Are You A Multitasking Follow Up Extremist?

In an effort to follow up with new contacts and customer requests I often find myself multitasking, I am sure you can relate! Managing multiple projects and tasks is not new to me by any means. As a Sales Professional either in a corporate environment or as a business owner multitasking becomes an art! I find myself always exploring new ways to get more things done!  I tend to create new habits to squeeze just a few more minutes from my day. As with all new habits and processes we create to achieve more, sometimes it’s good to reflect on the cost these new patterns have.

Yesterday I found myself driving down the road talking on my cell phone, answering a text, switching to my email to respond to a request and just for good measure checking in on Twitter! All of this reminded me of a recent email forwarded to me from Harvard Business Publishing regarding texting while driving!

Is texting while driving really worse than driving under the influence?

A recent study by the RAC Foundation based in London found the average reaction times slowed by 35% while writing or reading texts!  Compare this to the 21% slower reaction from those who had taken cannabis and 12% slower among those who had drunk to the legal limit! A January 2007 survey by U.S.-based Nationwide Insurance suggested 19 per cent of motorists said they texted while driving.  I am sure among my network of friends and colleagues this number would increase to well over 50%!  Are you thinking to yourself…  “this is great but I am an amazing multi-tasker!”? Look at this video of Richard Westcott testing the effects of texting while driving using a simulator.

Take a moment and really think about the urge to read or respond to a text while driving.  Is it really worth the cost?  Can it wait until you arrive at your next destination?  I am all about great follow up and have definitely been known to be an extremist but even I am rethinking some of my habits in regards to multitasking.  Having reviewed the study, I think about a few close calls I have had over the last year while driving on the phone and texting, reading emails, and checking twitter.  For you this might be checking the news, sports, stock market, or the weather.  Whichever other activity you are choosing while driving, hopefully this post will allow you to reevaluate the possible cost!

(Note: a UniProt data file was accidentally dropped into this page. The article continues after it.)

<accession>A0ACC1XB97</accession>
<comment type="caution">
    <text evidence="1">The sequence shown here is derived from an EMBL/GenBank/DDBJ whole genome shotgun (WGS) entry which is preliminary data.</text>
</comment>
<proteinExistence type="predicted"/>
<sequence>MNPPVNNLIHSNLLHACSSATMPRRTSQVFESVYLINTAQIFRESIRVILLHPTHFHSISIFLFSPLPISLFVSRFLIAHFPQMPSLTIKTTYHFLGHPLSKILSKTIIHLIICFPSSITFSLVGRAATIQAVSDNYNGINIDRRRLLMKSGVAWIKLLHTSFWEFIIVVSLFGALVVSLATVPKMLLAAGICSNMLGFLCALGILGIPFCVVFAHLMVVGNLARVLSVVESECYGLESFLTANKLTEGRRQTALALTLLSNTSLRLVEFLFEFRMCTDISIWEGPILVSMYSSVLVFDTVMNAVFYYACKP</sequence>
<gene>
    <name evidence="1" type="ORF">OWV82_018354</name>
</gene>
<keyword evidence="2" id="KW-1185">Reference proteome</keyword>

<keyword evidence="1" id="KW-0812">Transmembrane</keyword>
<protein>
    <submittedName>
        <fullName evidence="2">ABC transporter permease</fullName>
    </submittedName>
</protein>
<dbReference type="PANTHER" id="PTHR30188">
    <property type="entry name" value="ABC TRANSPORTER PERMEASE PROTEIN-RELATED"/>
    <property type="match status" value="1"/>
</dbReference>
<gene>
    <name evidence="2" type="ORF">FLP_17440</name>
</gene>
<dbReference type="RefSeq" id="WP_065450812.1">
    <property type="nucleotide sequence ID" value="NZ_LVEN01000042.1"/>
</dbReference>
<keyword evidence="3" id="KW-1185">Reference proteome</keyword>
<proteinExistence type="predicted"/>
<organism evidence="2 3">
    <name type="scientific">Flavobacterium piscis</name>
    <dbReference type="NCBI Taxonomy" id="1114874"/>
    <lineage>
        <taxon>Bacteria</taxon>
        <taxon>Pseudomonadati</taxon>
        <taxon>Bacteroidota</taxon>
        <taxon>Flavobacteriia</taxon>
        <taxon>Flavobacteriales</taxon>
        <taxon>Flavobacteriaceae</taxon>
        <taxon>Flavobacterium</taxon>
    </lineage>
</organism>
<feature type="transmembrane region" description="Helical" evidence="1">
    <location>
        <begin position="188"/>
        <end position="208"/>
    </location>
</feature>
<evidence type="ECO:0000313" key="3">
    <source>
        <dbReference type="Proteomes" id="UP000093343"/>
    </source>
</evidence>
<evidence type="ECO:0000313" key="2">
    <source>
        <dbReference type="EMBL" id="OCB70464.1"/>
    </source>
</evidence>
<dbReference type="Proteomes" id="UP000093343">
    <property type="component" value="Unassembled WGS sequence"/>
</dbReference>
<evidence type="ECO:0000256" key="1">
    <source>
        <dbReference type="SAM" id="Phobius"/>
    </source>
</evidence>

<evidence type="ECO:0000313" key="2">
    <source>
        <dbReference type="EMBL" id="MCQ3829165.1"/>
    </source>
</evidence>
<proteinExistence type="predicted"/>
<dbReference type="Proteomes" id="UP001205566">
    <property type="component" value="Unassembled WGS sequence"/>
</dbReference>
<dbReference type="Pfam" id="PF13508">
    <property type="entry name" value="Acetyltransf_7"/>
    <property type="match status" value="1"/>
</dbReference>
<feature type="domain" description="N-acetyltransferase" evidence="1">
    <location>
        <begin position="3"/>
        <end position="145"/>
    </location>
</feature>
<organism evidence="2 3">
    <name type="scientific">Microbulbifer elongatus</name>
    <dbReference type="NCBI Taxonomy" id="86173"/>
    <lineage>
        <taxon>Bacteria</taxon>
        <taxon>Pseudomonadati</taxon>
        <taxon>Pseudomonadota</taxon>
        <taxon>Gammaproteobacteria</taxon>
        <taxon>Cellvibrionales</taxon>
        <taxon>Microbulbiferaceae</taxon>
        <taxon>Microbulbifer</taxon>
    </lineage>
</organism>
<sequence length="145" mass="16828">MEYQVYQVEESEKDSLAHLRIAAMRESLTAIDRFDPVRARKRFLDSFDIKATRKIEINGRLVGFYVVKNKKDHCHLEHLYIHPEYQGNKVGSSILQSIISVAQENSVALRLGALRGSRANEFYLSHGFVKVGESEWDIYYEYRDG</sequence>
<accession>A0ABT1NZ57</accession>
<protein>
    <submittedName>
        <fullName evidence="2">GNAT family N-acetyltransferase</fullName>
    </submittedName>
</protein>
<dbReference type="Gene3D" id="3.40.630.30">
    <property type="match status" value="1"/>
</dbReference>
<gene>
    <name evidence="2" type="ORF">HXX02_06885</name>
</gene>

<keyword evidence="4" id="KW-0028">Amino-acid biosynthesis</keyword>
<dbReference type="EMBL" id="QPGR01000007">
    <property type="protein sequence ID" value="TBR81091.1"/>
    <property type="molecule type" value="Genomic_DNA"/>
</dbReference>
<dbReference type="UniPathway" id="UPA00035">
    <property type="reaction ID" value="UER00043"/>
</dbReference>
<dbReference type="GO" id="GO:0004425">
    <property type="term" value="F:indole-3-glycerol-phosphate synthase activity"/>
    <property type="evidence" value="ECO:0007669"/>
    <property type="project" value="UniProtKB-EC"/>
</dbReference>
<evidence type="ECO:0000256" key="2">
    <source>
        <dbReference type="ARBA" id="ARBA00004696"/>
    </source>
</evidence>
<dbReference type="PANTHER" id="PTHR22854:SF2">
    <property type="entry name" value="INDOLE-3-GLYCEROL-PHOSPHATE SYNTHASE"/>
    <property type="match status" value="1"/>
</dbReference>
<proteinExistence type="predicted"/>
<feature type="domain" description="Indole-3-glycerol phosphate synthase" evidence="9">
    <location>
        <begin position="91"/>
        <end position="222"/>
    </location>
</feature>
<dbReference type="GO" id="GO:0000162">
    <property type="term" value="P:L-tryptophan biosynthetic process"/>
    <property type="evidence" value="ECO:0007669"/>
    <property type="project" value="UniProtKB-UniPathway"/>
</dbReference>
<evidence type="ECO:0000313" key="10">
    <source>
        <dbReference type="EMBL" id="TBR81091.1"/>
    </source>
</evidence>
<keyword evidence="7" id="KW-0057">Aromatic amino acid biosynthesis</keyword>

Take a moment and really think about the urge to read or respond to a text while driving.  Is it really worth the cost?  Can it wait until you arrive at your next destination?  I am all about great follow up and have definitely been known to be an extremist but even I am rethinking some of my habits in regards to multitasking.  Having reviewed the study, I think about a few close calls I have had over the last year while driving on the phone and texting, reading emails, and checking twitter.  For you this might be checking the news, sports, stock market, or the weather.  Whichever other activity you are choosing while driving, hopefully this post will allow you to reevaluate the possible cost!

Successful Networking: Mastering YOUR 60 Second Commercial

Yesterday I visited a Business Networking International (BNI) group in Del Mar. BNI is a group of business professionals who meet weekly to exchange business referrals. I was asked to come and fill in for one of their members Rick Itzkowich owner of Productive Learning and Leisure and writer for the Xtraordinary Living Blog. BNI requests members to have a substitute when they are not able to attend the meeting.

It was a lively group at 6:45 a.m. and they were very welcoming. As the meeting progressed we arrived to the presentation portion. BNI typically has a few members speak more in depth about their business and the type of referrals they are looking for. At this meeting Riley Cardwell, a business coach and BNI Director for San Diego was attending so the leadership skipped the member presentations. Riley did however do an amazing presentation on creating your successful Sales Manager Minute (SMM), or what to say when you are at a networking event in 30 to 60 seconds. Here is what Riley discussed: